[full photoset on my Flickr]
So the CRASS art exhibition is up at Andrew Roth Gallery in the Upper East Side (until March 18), and it has some people up in arms (namely, the “Godfather of Hipsterdom”, Gavin McInnes, co-founder of VICE and now of Street Carnage acclaim – I actually want to say thank you Gavin for tracking down some of this content, namely the videos below, it’s really good stuff.). I guess, specifically, the “commercial” angle of the gallery has some people upset – frankly, I don’t care. I didn’t go there to buy anything, not only because I know I can’t afford it, but because I wouldn’t want to buy anything they had.
I went there to see things I had never seen before and would probably never get the chance to see again, because in the 80s and most of the 90s (when I “grew up“) the Internet didn’t exist and you actually had to see and do everything in person – and well, Punk was important to my youth and the youth of my peers, but even the big bands never came through town. We had to make our own scene, because the market – i.e. capitalism – of Punk in the midwest simply wasn’t sustainable for tours and sales. Simple.
So back then, when the ONE copy of Feeding of the 5,000 on vinyl came into town, it actually made headlines – we talked about it, maybe we could buy it together, and in the end I now have one of those “YOUR COUNTRY NEEDS YOU” posters – but 90% of the content in this exhibition I had never seen before, and frankly it’s brilliant stuff. It’s necessary – to see it, read it, and appreciate it. There’s lots of text, it’s not splashy and visual – it takes time, you have to give this art your time. You have to read, to put things into context, to go back in time. It’s actually really good. Not many art shows do this anymore.
But scroll down, it gets better.
My only other comment about the exhibition is that the crowd – the punters – were genuinely into the show. Sure it was commercial, sure it was a little ridiculous overhearing the gallerist say to one of his clients or long-time sales-holes, “So this is Punk.” – but for the most part everyone was very excited with the opportunity to relive – not in a nostalgic way – the importance of this ephemera.
Not done yet.
On the flip side of things, Gavin recently recorded this interview with Penny Rimbaud which is another piece of brilliant content. Penny talks about the murder of Wally Hope, and over nearly 40 minutes explain how Crass came about due to Wally’s death:
“Without the murder of Wally Hope, you wouldn’t have Crass and without Crass you wouldn’t have anarcho punk and I often wonder where the modern anarchist movement would be like if anarcho punk had never happened.” – Gavin McInnes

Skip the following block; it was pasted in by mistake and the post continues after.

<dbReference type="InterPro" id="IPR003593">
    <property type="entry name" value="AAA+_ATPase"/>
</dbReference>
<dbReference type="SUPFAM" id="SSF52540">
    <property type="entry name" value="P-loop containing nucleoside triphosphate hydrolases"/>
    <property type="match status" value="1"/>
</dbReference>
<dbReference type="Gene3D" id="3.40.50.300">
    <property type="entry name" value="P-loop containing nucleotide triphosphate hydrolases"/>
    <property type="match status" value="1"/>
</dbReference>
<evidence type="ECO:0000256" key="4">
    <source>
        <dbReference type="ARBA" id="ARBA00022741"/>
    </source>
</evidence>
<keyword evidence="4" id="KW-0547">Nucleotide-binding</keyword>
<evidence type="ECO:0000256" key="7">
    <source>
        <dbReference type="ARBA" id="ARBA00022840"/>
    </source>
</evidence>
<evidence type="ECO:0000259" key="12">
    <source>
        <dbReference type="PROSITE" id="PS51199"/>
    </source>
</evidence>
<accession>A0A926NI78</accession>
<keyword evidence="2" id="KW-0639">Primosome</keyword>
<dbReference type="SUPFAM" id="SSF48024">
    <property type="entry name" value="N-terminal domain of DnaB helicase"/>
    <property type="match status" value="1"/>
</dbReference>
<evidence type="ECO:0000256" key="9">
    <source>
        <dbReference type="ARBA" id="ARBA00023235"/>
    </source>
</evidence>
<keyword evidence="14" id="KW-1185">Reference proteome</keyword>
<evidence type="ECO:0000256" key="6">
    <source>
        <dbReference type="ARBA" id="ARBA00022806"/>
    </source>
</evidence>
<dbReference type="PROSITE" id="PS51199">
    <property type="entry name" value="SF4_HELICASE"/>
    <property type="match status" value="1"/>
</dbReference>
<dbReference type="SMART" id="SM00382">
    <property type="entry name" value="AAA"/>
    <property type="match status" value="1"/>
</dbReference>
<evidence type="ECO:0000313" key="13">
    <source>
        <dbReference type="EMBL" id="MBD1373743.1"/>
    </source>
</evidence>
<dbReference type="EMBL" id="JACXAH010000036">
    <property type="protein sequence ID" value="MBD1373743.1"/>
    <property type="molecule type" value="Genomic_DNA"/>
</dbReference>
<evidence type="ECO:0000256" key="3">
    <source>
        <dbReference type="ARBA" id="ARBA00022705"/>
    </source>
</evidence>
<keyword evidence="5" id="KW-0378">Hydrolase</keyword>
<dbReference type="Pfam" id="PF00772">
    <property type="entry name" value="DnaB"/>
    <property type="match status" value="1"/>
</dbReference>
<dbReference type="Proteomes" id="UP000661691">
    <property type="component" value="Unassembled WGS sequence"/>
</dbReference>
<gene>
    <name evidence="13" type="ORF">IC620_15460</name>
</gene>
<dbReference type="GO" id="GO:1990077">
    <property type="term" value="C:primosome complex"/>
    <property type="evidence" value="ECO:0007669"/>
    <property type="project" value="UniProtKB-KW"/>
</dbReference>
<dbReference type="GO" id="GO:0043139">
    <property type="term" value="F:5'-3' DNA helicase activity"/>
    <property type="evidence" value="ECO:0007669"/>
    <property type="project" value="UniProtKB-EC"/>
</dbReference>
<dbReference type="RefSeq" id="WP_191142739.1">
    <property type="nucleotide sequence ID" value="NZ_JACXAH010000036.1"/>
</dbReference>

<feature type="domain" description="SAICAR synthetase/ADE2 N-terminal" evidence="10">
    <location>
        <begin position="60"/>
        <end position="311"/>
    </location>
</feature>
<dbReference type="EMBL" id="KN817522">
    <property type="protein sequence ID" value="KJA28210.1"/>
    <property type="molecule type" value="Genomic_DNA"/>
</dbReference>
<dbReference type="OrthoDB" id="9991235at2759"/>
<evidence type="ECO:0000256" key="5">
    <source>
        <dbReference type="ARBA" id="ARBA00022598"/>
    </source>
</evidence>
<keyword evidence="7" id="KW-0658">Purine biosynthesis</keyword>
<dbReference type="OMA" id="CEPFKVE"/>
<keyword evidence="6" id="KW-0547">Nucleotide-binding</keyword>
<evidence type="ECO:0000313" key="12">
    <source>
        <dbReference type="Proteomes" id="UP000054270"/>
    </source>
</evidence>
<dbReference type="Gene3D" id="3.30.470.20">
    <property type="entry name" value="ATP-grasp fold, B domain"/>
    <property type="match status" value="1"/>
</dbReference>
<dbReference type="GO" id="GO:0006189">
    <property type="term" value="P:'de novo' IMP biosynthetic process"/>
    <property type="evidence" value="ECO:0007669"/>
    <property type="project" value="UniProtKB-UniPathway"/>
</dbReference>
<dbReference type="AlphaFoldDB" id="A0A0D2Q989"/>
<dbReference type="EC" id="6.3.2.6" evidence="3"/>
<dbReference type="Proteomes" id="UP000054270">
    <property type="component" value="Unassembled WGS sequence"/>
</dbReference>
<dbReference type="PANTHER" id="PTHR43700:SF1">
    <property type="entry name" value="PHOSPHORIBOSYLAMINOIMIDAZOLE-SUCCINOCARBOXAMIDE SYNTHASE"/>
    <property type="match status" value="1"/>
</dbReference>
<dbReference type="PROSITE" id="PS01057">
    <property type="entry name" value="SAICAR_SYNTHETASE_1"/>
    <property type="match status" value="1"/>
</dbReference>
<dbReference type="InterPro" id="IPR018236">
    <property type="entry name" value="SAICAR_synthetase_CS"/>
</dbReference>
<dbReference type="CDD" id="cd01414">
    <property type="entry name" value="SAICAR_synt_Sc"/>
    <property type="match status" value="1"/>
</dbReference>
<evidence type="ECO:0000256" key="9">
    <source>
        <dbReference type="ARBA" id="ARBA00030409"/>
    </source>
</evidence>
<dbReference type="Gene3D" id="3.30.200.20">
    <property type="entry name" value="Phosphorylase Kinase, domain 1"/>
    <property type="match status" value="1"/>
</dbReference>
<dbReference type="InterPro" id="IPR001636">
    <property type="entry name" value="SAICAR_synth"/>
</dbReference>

Elsewhere in the world, Steve Ignorant is currently on tour, re-singing old Crass tunes – which also has some punks up in arms, thinking that their identity is being pillaged and ticketed without their consent. But he’s pretty clear, “THIS AIN’T CRASS.” It’s “Steve Ignorant Presents The Last Supper (Crass Songs 1977-1984)” – I get it. It actually makes sense. And it’s just another project, another interpretation of an idea. Even Penny Rimbaud concluded, “Initially I was quite angry at the time, but then I thought, “Oh, fucking hell. Lay off, Penny.” (from this wonderful interview)
I met Steve briefly in London in 2001, at the Victoria and Albert Museum (who own original record sleeves donated by Gee Vaucher) in South Kensington when he performed a Punch & Judy puppet performance (scroll down, Night of Leisure) – it was scathing, puppet-bloody and brutal, and brilliant. Had a very short chat with him afterwards (he won’t remember me), I simply wanted to gauge his position. He was very honest about his art, very grateful for his audience, and very questionable of authority. He was, in one word, true. I’m sure The Last Supper is no different.
Here’s a video of what the tour has to offer:
And taking advantage of current social media trends, on Steve Ignorant’s own website (which is proudly powered by WordPress I might add!), he’s asking punks of past to send in photos from their heyday to be projected on stage during the concerts – submit your pics here.
And lastly Steve talks about how The Last Supper originated, and what the purpose of this whole thing is about:
and here are the 2011 North America tour dates if you’re interested:
Thursday MARCH 10 New York, NY @ Santo’s Party House
Friday MARCH 11 Montreal, QC @ Le National
Saturday MARCH 12 Toronto, ON @ The Opera House
Sunday MARCH 13 Chicago, IL @ Logan Square Auditorium
Wednesday MARCH 16 Seattle, WA @ Neumo’s
Thursday MARCH 17 San Francisco, CA @ Slim’s
Friday MARCH 18 Pomona, CA @ Fox Theater
Tuesday March 22 Austin, TX @ Emo’s
Friday March 25 Baltimore, MD @ Sonar